When I get home, the kitchen floor’s been buffed. I shamble into Marvin’s study:

“Thank you for cleaning.” He nods, smiles. Darkly, I think: He just wants to get lucky.


You’re young; you don’t know what I mean. Oh, how can I explain the masculine mind?

Let’s talk of other things. Is payday here yet? Bet you’re dying to get your money.


Hard to believe that I was once your age, stuffed like a turkey with kook thoughts.

I thought my art would change the world. I thought true love would change my life. A turkey!


Don’t tell your mom we talked about this stuff, OK? I sometimes need to vent,

is all. I sometimes need a trip to France, is all. Some days beg beers, and early.


Let’s toss some cornbread to those birds. See how they gulp the crumbs up, then turn tail.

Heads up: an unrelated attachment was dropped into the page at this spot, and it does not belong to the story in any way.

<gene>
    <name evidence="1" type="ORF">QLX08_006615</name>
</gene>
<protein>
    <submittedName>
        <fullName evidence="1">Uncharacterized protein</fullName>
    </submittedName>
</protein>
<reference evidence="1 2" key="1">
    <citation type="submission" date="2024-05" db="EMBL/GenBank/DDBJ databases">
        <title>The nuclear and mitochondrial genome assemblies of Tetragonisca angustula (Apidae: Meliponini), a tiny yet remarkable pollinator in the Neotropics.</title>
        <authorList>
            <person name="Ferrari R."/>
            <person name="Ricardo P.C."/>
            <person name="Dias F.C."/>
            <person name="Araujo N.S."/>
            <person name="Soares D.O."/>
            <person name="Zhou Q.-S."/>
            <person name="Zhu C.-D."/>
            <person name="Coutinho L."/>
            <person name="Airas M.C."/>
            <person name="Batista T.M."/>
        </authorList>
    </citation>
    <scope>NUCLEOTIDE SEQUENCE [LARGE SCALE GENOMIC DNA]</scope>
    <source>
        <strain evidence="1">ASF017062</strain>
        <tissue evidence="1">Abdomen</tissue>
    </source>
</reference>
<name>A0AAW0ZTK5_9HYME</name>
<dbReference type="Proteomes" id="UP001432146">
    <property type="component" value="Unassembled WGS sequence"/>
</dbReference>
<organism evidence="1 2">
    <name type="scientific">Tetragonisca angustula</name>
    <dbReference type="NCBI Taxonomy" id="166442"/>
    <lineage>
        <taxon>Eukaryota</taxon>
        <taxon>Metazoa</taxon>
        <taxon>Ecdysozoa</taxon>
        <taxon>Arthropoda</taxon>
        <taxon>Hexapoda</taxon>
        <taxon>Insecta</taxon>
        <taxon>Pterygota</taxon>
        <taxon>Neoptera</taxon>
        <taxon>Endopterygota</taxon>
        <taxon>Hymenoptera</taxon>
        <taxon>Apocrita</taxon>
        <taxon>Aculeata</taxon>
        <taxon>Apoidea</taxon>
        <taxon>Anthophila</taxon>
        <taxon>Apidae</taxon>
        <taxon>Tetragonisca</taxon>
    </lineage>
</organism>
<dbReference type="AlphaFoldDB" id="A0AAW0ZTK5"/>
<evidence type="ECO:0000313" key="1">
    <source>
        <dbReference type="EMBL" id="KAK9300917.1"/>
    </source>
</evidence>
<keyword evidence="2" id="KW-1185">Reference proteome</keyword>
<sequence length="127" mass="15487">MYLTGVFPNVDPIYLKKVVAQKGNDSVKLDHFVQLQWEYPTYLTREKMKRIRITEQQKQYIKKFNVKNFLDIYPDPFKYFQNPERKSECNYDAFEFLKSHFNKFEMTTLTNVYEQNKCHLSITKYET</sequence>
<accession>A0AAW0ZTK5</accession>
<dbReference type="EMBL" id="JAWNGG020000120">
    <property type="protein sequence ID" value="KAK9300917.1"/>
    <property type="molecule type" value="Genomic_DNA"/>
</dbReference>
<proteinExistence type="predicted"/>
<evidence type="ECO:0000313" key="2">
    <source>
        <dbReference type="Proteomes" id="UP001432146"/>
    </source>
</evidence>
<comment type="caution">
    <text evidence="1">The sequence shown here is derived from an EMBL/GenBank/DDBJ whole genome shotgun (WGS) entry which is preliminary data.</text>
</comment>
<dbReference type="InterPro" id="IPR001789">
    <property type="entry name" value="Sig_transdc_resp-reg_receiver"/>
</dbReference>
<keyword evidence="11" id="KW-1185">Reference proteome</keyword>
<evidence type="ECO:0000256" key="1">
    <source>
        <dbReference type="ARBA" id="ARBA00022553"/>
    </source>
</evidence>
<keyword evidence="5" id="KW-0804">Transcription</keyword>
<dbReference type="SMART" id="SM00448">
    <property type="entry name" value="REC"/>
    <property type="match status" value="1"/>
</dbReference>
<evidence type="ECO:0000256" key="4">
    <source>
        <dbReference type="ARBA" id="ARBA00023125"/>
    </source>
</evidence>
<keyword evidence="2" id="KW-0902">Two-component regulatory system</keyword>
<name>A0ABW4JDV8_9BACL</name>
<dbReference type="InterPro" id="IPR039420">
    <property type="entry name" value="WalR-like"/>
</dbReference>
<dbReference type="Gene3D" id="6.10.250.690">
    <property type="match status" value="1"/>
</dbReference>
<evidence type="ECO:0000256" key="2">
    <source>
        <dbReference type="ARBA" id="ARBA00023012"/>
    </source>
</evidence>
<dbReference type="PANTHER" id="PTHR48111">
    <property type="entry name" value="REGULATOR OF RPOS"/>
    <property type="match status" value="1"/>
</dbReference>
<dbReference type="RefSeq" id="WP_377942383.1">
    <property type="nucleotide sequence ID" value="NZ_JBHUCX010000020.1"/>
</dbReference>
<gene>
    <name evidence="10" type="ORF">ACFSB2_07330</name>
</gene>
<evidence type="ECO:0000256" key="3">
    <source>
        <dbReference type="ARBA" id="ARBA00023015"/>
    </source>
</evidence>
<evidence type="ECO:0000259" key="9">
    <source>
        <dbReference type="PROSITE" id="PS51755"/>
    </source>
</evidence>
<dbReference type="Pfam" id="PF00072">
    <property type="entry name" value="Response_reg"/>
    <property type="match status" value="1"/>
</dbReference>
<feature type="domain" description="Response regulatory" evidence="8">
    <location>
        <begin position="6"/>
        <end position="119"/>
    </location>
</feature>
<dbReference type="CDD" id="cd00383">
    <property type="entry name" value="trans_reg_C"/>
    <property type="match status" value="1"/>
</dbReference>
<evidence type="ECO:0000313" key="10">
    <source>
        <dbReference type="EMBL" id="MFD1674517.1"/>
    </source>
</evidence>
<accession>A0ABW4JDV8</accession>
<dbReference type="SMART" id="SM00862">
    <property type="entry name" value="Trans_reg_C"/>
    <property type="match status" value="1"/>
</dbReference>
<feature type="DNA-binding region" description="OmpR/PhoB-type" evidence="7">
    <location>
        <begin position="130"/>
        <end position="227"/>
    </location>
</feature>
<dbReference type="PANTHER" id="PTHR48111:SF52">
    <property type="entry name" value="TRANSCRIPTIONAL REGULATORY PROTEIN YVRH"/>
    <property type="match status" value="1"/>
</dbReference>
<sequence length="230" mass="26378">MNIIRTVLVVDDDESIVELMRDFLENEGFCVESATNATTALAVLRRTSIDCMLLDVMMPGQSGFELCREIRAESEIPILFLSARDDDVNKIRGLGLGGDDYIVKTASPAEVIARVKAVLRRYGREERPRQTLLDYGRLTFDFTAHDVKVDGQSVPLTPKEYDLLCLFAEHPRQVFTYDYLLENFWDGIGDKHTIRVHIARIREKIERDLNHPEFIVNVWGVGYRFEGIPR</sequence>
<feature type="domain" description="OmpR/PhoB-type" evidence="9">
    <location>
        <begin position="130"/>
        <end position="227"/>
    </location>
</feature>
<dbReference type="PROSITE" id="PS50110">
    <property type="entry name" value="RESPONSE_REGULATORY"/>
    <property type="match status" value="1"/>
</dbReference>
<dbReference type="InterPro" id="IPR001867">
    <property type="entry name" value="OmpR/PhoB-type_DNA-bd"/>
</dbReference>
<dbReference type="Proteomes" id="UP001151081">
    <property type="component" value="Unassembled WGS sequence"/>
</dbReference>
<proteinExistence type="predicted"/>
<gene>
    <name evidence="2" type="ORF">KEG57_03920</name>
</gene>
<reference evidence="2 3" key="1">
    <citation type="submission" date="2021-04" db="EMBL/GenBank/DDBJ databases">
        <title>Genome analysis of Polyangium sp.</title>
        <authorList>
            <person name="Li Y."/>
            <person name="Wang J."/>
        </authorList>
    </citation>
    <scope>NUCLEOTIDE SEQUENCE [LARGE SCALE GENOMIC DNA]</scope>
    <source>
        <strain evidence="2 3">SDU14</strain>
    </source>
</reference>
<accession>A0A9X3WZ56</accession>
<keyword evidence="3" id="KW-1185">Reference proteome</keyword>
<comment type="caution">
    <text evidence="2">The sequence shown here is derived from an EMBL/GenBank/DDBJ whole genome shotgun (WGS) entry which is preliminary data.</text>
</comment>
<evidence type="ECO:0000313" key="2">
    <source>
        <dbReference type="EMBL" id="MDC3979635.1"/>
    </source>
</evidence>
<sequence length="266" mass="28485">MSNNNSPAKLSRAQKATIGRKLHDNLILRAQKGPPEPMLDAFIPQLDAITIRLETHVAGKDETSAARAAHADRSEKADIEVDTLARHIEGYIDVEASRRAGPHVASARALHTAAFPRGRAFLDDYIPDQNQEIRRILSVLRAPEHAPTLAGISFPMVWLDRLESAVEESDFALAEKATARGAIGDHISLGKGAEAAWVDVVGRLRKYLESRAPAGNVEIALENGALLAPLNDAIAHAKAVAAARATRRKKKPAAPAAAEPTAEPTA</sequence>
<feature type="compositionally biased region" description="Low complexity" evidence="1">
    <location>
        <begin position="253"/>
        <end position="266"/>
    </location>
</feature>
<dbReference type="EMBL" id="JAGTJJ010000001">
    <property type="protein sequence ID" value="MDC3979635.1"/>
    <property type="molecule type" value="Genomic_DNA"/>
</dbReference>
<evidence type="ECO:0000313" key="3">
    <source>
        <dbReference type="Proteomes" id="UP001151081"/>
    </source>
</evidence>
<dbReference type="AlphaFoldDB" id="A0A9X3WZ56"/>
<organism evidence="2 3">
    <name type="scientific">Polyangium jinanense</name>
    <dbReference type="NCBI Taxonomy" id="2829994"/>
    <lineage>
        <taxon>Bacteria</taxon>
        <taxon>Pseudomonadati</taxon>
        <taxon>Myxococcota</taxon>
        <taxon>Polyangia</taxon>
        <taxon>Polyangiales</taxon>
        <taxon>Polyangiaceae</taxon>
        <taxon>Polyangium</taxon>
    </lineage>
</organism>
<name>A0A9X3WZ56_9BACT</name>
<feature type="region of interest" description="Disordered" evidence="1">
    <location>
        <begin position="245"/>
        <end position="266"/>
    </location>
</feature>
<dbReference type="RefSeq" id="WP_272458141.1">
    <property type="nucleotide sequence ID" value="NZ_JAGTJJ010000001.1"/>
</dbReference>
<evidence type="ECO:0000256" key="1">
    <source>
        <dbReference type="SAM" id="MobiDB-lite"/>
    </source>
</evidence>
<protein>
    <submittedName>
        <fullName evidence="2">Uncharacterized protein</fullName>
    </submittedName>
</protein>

Once they get their wages, they don’t stick around to chat. If you’re smart, you’ll never get married.


New Hampshire-based Vietnamese American poet Jenna Le is the author of *Six Rivers* (NYQ Books, 2011), which was a Small Press Distribution Bestseller, and *A History of the Cetacean American Diaspora* (Anchor and Plume Press, 2016). Her poetry, fiction, essays, criticism, and translations appear in *AGNI Online, Bellevue Literary Review, The Best of the Raintown Review, Crab Orchard Review, The Los Angeles Review, Massachusetts Review, The Village Voice*, and elsewhere.